There is evidence in Mary Shelley’s later fiction (Lodore, Falkner, and The Last Man), that she too has an idealized vision of fatherhood. At some point, the three different heroines, from these three different books make mention of the “idolized” father (2). It becomes clear, then, that Victor’s role was to be the ideal father. He was shown care, he was shown friendship, and most importantly, he was shown love. It was his duty, therefore, to pass these qualities on to his Creature.

The Creature

“I started from my sleep with horror; a cold dew covered my forehead, my teeth chattered, and every limb became convulsed: when, by the dim and yellow light of the moon, as it forced its way through the window shutters, I beheld the wretch — the miserable monster whom I had created. He held up the curtain of the bed; and his eyes, if eyes they may be called, were fixed on me. His jaws opened, and he muttered some inarticulate sounds, while a grin wrinkled his cheeks. He might have spoken, but I did not hear; one hand was stretched out, seemingly to detain me, but I escaped, and rushed down stairs.”

– Frankenstein, Chapter 5

By touching upon the other characters, much of the Creature’s personality and symbolism has already been explained and clarified. The question remains, how is the Creature a reflection of society? H.L. Malchow explains that Gothic literature of the late eighteenth and early nineteenth centuries represent (subconsciously) the social liberation and political revolution of the era. Europeans of the time inherited a portrait of foreigners from such works like the Persian Letters and conservative thinkers like Cobbett – who encouraged stereotyping and prejudice (3).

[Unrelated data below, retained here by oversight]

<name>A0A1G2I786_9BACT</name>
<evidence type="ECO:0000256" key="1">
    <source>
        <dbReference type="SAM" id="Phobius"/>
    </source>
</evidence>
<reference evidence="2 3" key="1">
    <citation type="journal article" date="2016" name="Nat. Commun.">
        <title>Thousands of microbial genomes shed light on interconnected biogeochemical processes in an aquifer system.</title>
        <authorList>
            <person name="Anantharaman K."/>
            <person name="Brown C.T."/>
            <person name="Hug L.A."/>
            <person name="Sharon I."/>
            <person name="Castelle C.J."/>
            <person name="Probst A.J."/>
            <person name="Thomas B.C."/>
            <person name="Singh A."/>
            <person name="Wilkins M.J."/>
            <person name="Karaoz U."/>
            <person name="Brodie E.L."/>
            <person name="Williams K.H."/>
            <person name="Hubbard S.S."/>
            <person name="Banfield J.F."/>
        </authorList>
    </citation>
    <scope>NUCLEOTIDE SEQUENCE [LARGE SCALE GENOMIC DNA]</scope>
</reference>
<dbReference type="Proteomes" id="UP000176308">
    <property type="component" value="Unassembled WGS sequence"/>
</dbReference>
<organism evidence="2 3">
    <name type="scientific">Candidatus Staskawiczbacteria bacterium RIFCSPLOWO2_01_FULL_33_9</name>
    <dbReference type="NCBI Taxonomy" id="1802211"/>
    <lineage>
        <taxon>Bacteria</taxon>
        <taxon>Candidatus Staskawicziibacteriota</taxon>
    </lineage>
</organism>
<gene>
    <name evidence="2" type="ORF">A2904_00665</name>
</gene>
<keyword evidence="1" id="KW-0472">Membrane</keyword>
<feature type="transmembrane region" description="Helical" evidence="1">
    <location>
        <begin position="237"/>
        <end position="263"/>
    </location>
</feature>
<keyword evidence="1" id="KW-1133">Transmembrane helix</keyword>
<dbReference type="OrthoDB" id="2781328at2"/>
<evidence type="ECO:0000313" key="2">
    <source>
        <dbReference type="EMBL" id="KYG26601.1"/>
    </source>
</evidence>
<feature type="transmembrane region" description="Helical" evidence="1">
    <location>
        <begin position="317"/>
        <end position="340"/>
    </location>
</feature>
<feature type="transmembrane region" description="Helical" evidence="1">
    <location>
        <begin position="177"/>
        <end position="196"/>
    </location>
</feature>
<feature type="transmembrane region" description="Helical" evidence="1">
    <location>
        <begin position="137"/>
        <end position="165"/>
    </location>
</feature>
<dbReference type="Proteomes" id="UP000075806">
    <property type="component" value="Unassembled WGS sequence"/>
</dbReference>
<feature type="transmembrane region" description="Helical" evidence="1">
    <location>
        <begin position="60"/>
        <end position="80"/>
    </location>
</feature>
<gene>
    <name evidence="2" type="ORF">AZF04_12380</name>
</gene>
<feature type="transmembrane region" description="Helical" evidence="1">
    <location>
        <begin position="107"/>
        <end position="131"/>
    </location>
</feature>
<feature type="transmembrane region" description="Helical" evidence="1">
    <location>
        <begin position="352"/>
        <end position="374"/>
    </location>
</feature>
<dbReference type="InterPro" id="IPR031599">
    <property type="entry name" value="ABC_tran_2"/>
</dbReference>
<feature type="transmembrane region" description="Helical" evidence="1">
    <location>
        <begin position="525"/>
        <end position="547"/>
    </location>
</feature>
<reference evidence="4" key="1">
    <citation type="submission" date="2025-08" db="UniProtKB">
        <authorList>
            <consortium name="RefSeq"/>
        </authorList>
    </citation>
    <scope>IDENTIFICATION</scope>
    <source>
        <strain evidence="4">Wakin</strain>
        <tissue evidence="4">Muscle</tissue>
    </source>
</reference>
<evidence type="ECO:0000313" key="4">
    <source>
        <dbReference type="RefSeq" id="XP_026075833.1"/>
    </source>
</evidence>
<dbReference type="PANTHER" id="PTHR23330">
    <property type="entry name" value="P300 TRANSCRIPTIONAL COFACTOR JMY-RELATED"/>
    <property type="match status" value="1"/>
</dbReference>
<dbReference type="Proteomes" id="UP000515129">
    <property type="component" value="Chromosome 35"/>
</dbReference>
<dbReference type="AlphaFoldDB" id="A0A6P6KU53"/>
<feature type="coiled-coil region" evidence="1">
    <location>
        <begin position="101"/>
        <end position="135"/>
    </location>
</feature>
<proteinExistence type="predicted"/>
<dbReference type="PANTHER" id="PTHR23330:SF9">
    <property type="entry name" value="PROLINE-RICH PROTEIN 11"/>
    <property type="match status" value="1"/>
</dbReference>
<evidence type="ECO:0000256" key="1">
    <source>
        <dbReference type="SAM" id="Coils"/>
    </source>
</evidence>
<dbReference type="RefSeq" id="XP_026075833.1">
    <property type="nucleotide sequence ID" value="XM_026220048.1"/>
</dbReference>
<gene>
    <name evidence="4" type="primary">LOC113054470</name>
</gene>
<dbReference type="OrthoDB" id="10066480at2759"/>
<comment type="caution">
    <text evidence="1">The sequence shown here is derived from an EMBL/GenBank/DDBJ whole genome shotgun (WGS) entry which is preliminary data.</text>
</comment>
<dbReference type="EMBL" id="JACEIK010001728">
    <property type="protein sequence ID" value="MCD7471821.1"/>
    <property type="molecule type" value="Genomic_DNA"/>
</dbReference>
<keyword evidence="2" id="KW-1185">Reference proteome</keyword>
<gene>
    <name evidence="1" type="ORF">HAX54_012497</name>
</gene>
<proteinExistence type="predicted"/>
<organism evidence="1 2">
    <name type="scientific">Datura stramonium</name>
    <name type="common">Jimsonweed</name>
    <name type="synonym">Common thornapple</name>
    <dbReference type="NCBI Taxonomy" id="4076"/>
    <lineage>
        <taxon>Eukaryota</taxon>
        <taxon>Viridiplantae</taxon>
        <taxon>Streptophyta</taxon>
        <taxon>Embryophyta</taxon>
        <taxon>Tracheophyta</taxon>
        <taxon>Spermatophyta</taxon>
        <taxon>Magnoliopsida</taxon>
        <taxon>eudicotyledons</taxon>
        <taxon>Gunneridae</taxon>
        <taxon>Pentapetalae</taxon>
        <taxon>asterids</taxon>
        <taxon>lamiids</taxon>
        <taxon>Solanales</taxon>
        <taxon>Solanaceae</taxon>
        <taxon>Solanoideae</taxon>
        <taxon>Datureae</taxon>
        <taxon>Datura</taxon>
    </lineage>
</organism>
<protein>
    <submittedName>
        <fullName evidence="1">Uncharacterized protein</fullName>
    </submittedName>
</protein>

The Creature’s “ugliness” is representative of discrimination and abnormalities Europeans associated with foreigners. In Denise Gigante’s essay, she quotes Burke in describing the monstrous, and she clarifies by saying that, Burke sees that the “system of manners” operates through a skin of “pleasing illusions” in order to repress societal issues (in this case xenophobia). Gigante compares the creature’s ugliness to disorder. She further elaborates that Shelley was perhaps influenced by the history of the British West Indies by Bryan Edwards, since Shelley herself writes in her journal that she was captivated by it, and in turn feasibly created a distinctively foreign creature (4).